Wow. What an amazing passage of Scripture. There is such an earthiness to this that is so intriguing. When the elders of Israel saw God and beheld Him, their response was to eat and drink. Something so…human…and seemingly mundane—a meal—in the actual presence of God.
I think for so long I’ve only ever expected to encounter the glory of God in such supernatural ways: visions, dreams, miracles. But here, our most base human instincts and cravings are brought into our experience of communion with God, and they are welcomed, not shunned. They are a means of celebration.
Dietrich Bonhoeffer offers a brilliant insight from the creation account: “This blessing—be fruitful and multiply, and fill the earth and subdue it—affirms man totally in the world of the living in which he is placed. It is his total empirical existence that is blessed here, his creatureliness, his worldliness, and his earthliness.”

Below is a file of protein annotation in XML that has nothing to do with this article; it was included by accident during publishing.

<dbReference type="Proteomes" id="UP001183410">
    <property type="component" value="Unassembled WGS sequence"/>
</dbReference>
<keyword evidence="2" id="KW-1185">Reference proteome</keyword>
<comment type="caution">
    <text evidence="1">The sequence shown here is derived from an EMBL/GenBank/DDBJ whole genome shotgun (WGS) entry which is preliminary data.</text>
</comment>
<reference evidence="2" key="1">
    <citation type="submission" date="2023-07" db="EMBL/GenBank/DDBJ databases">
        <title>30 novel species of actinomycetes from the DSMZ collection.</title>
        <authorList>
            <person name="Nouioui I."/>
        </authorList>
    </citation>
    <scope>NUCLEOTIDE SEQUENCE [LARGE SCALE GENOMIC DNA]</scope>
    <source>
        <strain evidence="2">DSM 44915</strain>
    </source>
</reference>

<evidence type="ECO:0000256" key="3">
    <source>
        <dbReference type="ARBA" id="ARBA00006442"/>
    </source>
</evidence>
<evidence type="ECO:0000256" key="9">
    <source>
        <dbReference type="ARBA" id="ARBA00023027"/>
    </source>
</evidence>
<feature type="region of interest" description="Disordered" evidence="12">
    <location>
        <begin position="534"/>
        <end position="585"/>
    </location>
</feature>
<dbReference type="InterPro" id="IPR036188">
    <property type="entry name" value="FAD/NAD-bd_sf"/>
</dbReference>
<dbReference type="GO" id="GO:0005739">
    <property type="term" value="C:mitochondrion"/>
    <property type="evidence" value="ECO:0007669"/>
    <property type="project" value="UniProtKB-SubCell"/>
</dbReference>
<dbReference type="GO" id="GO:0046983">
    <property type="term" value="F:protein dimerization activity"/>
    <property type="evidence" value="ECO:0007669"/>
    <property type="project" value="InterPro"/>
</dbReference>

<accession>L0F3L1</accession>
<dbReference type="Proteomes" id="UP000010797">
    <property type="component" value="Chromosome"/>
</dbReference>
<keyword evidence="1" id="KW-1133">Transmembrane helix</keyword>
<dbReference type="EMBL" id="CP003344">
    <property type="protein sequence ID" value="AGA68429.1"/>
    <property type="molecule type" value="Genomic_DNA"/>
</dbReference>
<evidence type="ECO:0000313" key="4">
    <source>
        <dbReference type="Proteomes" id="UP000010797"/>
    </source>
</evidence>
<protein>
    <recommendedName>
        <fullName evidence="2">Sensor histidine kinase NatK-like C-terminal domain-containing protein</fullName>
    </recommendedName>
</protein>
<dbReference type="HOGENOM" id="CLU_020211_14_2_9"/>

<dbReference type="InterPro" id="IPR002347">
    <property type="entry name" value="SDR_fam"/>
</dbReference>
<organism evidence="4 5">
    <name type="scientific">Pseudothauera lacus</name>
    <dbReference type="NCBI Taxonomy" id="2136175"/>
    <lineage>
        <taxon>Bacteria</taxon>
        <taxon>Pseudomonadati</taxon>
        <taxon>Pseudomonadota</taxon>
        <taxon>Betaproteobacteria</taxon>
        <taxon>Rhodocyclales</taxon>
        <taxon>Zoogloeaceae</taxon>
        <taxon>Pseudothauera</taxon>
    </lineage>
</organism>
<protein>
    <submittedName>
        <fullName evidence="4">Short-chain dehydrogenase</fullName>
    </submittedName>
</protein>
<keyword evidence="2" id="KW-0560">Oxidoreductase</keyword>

This gives me hope that perhaps even now, as I sit in my office typing this, I can encounter Him as I am. I can behold God and read a book. I can behold God and mow my grass. I can behold God and fold my laundry. My humanness doesn’t need to be set aside and hated, but can be integrated into my experience of God.
I guess what I’m trying to say is that I don’t have to stop being me in order to behold God. God loves human nature. He declared it “very good” long ago, He assumed it 2000 years ago, and He indwells it now. The “image of the invisible God” was and is a living, breathing human being. He’s not ashamed of our humanness, He loves it. He’s not ashamed of me, He loves me. He’s not ashamed of you, He loves you. And He wants me, you, and all of us, to flourish in our humanity, to express it to the fullest, even in the very midst of His presence.